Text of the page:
The small and land-locked country of Laos, a communist nation of not quite 7.5 million persons, was officially designated a "recalcitrant" nation by the United States in July 2018 for its refusal to accept repatriation of Laotian deportees. In April of this year, in an act that seems to have flown under the radar of American media, it gained the unenviable distinction of being one of the only countries ever hit by the State Department with a second round of visa sanctions in an attempt to persuade the country's leaders to reconsider their stance. What this means is that U.S. consular officers will grant neither immigrant (permanent) nor nonimmigrant (temporary) visas to Lao nationals seeking to enter the United States.
We at the Center for Immigration Studies (CIS) have periodically written about the persistent problem of countries that, for various reasons, refuse to accept back their own citizens as deportees. (See, e.g., here, here, and here.) As often as not, the aliens whom the United States is attempting to deport pursuant to final orders of removal have significant criminal histories.
When they cannot be removed because their country of nationality refuses to issue the needed repatriation documents, they end up back on the streets of America once it becomes evident that deportation can't be effected, due to a Supreme Court decision time-limiting the government's detention. Thus, it becomes a matter of public safety, and occasionally national security, for efforts to obtain the needed documents and permissions to bear fruit. Even so, many countries resist their obligation to agree to repatriation of their own citizens under international law — perhaps in no small measure because they don't really want to receive criminals back into their society.
The Immigration and Nationality Act (INA), at Sec. 243(d), provides for the possibility of sanctioning such "recalcitrant" countries through the withholding of visas. In fact, it says that "the Secretary of State shall order consular officers in that foreign country to discontinue granting immigrant visas or nonimmigrant visas, or both" (emphasis added), but despite the proscriptive language, until the present administration, the proviso was rarely invoked as a way of pressuring nations to meet their responsibilities.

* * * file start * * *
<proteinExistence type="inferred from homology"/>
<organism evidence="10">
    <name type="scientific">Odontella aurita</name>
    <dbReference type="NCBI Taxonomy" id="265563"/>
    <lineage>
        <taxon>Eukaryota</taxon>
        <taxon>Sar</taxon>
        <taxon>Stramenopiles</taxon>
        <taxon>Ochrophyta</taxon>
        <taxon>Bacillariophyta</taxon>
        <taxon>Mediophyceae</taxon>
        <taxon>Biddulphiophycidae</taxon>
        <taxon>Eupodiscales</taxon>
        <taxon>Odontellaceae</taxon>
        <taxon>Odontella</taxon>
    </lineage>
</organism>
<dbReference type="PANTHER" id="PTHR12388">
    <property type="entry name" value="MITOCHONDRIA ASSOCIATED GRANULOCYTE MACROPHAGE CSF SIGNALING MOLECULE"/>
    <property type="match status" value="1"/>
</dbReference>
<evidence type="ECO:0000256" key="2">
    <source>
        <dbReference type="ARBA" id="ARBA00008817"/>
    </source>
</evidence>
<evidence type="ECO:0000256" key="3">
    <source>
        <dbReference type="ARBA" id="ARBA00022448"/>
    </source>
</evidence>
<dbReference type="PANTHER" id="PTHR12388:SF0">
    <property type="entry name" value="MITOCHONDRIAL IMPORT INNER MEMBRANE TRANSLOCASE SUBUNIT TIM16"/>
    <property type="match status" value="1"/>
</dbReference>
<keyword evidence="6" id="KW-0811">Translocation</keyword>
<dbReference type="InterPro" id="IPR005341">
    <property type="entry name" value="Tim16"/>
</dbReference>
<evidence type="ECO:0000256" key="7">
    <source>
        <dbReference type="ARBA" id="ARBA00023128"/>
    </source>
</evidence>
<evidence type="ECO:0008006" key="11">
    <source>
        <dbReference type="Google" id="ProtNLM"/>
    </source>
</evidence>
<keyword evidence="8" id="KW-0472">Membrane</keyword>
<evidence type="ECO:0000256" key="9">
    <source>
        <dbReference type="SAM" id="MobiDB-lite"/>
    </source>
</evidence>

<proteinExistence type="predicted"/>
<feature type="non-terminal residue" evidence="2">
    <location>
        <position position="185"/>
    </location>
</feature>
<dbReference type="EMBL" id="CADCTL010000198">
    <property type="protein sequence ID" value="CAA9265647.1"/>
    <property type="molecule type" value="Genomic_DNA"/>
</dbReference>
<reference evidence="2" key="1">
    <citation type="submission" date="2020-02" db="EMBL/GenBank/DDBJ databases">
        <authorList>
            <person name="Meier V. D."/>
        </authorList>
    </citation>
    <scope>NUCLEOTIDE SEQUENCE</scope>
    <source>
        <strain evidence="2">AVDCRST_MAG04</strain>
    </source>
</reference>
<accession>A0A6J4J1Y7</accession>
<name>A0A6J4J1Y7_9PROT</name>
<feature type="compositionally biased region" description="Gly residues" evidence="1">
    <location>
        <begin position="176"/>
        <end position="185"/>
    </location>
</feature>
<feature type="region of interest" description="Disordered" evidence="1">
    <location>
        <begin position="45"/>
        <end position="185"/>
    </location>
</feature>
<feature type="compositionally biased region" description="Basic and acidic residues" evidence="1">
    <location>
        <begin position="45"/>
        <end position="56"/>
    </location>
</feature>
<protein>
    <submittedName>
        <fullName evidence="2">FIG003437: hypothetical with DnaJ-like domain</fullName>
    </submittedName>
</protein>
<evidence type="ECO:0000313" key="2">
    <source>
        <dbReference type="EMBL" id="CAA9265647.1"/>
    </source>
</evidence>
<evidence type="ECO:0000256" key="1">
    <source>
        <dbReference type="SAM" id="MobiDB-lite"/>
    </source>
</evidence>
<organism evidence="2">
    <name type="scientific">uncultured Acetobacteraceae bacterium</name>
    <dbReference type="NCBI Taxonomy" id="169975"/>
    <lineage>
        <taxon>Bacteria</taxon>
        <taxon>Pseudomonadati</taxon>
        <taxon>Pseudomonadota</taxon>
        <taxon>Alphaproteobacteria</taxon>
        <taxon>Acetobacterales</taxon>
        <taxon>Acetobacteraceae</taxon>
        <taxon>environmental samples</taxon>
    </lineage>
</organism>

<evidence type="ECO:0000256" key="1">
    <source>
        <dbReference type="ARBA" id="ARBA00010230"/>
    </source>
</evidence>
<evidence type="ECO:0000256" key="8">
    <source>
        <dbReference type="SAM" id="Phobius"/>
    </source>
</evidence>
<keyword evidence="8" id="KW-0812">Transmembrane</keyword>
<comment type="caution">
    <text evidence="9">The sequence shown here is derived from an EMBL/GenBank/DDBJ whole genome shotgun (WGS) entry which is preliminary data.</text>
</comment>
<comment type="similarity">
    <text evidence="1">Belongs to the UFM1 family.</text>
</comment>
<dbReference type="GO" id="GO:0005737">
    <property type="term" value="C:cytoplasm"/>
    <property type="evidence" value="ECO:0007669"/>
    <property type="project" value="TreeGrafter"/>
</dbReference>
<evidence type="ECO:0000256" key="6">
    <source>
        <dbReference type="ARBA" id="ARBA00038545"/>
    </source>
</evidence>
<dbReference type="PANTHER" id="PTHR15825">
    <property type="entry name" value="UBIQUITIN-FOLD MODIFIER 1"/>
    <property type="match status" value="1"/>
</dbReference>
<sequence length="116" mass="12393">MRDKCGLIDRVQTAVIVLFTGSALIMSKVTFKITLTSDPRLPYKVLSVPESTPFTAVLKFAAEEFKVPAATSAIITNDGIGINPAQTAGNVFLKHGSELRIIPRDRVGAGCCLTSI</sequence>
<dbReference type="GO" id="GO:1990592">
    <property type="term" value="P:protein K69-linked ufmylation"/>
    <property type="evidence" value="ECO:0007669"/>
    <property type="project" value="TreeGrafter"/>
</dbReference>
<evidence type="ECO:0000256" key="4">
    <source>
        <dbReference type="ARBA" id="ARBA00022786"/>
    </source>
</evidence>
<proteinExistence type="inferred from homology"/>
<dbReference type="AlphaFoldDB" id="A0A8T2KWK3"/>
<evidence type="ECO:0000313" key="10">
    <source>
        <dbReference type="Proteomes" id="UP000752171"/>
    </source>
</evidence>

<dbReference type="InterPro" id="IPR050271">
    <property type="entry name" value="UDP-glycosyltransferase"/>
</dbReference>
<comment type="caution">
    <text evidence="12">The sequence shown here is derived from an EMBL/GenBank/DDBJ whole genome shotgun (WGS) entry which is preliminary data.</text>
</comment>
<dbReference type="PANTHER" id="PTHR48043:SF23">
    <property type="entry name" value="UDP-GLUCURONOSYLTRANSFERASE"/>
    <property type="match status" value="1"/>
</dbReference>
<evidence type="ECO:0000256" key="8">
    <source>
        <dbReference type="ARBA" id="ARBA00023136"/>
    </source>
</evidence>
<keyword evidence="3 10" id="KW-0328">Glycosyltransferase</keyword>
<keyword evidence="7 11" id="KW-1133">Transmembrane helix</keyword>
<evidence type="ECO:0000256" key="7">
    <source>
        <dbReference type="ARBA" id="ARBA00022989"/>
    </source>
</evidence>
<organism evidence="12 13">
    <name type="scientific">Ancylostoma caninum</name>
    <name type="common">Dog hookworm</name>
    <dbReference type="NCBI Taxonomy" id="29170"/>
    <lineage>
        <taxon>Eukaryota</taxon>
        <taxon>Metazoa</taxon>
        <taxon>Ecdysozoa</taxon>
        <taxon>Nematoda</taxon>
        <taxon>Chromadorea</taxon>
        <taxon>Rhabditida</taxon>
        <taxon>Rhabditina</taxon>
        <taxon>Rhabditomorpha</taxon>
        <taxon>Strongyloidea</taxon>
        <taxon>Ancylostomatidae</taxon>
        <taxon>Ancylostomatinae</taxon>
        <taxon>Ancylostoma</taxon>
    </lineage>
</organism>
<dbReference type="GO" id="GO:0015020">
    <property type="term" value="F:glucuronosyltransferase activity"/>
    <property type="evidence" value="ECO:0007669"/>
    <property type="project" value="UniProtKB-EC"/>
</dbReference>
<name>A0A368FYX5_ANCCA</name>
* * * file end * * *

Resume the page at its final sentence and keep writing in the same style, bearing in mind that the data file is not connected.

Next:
That has changed, and Immigration and Customs Enforcement (ICE) now maintains a list of recalcitrant countries, which it shares with the State Department so that diplomatic efforts short of sanctions may be undertaken. In several cases, though, the next step has been invoked and issuance of nonimmigrant visas has been suspended. Suspending nonimmigrant visas is generally considered a less consequential step since the stay of such individuals in the United States is temporary, whereas suspending immigrant visas often means that family members will not be reunited and skilled professionals will not be permitted to enter to work permanently for petitioning employers. It is a step the United States is loath to take until there is no other recourse.
Although there is diplomatic recognition and exchange of embassies, the Laos-U.S. relationship remains distant, unlike the warming relations between the United States and Cambodia and Vietnam, two other countries in Southeast Asia that underwent foment and revolution during the serial wars of the 1950s through 1970s (first against the French, then against the reigning governments with U.S. backing). While this second round of sanctions will undoubtedly further strain the relationship, one hopes it may in the end result in a change of heart.
Meantime, other countries that have also seen the first round of sanctions against nonimmigrant visas applied, but not modified their behavior, should probably sit up and take notice — particularly since some of them, unlike Laos, will be severely adversely affected if action on significant numbers of immigrant visas are suspended.